It’s time to seize the moment. There are fewer and fewer survivors like Yushio Sato left to remind us of the horror humans can now unleash upon each other. We’ve never been good at learning from history and the signs point towards a whole new generation experiencing a nuclear attack first hand in the not too distant future. This struggle is too important to leave to the committed few. It’s up to all of us to grab the window of opportunity we’ve been given and ban the bomb, before the shutters slam back down, for good.
- William Langewiesche, The Atomic Bazaar: the rise of the nuclear poor, Penguin, 2007
- Mohamed ElBaradei, speech at the 44th Munich Conference on Security Policy, 9 February 2008, reported by Press TV
- Sam Alexandroni, ‘The 365 ways to say no’, New Statesman, 26 February 2007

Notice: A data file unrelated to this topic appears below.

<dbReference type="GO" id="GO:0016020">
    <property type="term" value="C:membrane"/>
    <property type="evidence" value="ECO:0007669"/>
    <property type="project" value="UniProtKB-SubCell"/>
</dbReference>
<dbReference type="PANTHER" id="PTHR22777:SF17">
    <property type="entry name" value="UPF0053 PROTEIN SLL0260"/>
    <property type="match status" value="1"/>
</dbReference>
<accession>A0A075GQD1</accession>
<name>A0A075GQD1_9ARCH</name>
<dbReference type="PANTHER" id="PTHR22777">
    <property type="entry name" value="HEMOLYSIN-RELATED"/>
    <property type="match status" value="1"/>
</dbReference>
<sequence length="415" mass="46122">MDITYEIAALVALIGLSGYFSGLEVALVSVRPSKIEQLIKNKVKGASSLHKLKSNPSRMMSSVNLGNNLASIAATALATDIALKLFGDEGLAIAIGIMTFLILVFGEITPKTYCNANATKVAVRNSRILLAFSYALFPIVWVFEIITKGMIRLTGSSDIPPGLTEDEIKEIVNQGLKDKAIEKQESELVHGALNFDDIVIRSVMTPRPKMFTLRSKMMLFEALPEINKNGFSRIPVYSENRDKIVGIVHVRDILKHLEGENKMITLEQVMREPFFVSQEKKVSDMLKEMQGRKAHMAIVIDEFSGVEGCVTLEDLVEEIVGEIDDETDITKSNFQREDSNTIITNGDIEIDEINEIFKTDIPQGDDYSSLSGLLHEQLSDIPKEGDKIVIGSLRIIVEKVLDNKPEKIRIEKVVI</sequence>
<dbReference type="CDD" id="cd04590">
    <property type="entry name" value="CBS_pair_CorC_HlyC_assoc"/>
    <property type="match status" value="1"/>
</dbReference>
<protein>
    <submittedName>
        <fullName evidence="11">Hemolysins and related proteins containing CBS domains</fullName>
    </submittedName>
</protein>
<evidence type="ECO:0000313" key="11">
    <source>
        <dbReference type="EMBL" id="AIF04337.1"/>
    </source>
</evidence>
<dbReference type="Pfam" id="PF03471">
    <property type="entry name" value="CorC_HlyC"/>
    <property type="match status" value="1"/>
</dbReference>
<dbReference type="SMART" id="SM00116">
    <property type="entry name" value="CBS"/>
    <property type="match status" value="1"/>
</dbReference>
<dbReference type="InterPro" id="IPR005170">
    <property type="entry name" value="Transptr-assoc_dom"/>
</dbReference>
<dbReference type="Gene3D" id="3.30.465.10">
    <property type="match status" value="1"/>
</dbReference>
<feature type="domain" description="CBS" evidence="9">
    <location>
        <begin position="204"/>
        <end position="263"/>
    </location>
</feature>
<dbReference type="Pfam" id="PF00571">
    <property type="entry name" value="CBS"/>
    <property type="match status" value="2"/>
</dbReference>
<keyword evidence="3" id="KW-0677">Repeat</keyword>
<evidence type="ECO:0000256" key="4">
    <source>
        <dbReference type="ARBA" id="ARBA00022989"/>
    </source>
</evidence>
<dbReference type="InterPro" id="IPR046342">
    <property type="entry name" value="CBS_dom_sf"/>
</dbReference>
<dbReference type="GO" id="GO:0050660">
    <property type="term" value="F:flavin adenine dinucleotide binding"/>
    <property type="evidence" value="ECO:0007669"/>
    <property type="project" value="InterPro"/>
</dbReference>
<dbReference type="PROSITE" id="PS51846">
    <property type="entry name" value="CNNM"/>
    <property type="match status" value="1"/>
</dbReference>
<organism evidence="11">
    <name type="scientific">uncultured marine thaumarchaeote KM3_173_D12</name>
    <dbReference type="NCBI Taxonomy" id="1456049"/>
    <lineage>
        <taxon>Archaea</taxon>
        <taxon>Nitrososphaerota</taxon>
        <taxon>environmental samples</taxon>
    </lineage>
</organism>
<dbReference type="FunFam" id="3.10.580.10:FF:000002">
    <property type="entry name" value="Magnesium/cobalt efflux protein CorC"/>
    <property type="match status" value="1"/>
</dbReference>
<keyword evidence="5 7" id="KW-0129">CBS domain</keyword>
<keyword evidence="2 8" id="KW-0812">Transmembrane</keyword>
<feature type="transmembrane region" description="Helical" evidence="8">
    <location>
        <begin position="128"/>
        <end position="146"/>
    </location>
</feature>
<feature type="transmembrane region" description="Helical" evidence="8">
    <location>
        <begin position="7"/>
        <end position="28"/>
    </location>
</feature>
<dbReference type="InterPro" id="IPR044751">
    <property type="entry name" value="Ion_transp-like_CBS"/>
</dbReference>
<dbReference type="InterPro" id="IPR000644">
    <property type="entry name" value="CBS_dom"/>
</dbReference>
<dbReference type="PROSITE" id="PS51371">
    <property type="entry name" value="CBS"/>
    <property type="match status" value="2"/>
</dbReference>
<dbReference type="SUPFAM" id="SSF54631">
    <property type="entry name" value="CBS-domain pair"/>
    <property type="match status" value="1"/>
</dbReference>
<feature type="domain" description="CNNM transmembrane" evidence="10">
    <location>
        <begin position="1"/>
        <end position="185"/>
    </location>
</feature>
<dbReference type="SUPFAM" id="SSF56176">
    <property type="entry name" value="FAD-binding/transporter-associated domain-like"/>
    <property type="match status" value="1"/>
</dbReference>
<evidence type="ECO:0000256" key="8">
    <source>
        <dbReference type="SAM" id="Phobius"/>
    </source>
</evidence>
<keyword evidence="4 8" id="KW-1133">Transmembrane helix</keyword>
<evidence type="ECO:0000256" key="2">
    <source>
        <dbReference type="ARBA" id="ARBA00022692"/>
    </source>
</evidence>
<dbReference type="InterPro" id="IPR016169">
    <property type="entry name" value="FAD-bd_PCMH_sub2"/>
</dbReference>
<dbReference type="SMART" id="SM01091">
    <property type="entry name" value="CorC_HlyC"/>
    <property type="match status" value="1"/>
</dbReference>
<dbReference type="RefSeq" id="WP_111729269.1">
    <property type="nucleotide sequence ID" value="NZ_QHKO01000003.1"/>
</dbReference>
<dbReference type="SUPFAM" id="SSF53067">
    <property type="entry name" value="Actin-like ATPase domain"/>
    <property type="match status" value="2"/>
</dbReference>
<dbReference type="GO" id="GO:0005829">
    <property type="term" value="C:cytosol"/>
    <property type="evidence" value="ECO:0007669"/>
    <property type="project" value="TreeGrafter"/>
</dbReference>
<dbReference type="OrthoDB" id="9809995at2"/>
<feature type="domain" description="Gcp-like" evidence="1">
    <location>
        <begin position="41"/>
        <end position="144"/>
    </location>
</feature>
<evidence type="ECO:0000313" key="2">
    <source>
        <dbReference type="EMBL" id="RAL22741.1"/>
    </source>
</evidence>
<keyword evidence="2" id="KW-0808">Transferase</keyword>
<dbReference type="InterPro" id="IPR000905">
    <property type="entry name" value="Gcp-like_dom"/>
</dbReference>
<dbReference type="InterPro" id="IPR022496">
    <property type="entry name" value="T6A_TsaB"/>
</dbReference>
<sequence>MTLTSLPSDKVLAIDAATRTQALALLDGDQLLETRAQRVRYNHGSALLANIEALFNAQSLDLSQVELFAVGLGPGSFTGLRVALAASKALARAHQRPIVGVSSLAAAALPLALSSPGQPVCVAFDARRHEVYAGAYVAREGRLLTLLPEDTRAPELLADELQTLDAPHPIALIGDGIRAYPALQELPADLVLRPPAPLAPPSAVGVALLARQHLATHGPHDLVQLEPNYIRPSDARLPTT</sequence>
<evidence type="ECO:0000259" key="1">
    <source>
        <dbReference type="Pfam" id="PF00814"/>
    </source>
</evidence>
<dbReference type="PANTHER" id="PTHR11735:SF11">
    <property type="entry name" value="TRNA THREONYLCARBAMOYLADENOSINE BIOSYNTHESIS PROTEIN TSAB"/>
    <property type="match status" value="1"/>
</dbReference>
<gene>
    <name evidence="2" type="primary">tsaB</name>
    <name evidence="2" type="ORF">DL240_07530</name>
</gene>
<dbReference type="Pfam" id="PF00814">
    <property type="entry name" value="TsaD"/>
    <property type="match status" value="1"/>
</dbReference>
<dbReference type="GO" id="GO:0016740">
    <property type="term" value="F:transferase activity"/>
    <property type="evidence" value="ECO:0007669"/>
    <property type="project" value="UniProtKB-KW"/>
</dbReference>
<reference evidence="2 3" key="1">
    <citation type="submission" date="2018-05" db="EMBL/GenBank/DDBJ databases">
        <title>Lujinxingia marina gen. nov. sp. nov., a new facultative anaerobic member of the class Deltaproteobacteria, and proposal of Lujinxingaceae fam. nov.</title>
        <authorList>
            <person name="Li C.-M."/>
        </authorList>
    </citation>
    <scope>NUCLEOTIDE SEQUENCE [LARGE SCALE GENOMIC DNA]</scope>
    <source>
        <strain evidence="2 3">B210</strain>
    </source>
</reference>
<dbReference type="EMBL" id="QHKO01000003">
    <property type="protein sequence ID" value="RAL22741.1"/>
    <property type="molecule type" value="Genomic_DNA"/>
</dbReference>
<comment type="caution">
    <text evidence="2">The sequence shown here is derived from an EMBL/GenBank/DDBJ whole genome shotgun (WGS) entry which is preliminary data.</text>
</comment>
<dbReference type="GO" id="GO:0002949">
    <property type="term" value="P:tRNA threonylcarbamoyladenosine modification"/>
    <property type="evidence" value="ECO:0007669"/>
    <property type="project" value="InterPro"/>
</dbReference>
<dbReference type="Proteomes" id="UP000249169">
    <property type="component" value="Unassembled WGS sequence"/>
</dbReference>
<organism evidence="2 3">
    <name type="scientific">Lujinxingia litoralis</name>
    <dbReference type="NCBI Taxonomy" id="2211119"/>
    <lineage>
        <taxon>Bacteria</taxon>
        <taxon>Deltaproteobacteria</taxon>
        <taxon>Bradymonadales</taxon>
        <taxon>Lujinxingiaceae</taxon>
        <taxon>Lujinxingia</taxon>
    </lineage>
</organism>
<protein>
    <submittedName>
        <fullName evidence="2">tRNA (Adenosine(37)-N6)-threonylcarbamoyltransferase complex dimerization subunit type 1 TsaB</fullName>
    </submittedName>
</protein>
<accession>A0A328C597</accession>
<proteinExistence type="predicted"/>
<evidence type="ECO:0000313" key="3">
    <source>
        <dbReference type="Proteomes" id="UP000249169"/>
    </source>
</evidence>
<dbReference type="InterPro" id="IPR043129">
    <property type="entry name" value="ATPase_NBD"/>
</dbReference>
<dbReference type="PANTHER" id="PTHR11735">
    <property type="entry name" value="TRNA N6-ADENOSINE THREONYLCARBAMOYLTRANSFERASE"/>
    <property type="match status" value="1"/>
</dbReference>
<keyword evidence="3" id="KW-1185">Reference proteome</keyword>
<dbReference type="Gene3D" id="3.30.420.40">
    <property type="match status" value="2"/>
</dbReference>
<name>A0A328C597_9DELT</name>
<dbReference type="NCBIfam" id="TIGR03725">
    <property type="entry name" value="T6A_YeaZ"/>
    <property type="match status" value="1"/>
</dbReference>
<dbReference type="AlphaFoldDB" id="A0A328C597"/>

- Spoken at CND’s ‘Global summit for a nuclear weapon-free world’, London, 16 February 2008
- Rebecca Johnson, ‘Time to outlaw the use of nuclear weapons’, Disarmament Diplomacy, Issue No. 87, Spring 2008
- Anne E. Kornblut, ‘Clinton demurs on Obama’s nuclear stance’, Washington Post, 3 August 2007
- William D Hartung, ‘Nuclear bailout: a critique of the Department of Energy’s plans for a new nuclear weapons complex’, New America Foundation, 25 March 2008
- William D Hartung and Frida Berrigan, ‘Complex 2030: the costs and consequences of the plan to build a new generation of nuclear weapons’, World Policy Institute, April 2007
- BAE Systems, ‘Investor brief – November 2006’, http://tinyurl.com/6jce2r/
- Steven Schofield, ‘Oceans of work: arms conversion revisited’, British American Security Information Council (BASIC), 27 January 2007
- Simon Bullock, Tony Bosworth and Vicky Cann, ‘Way to go – paying for better transport’, May 2004, http://tinyurl.com/yu8em5
- Brenda Boardman, ‘Home Truths: a low carbon strategy to reduce UK housing emissions by 80% by 2050’, University of Oxford Environmental Change Institute, November 2007.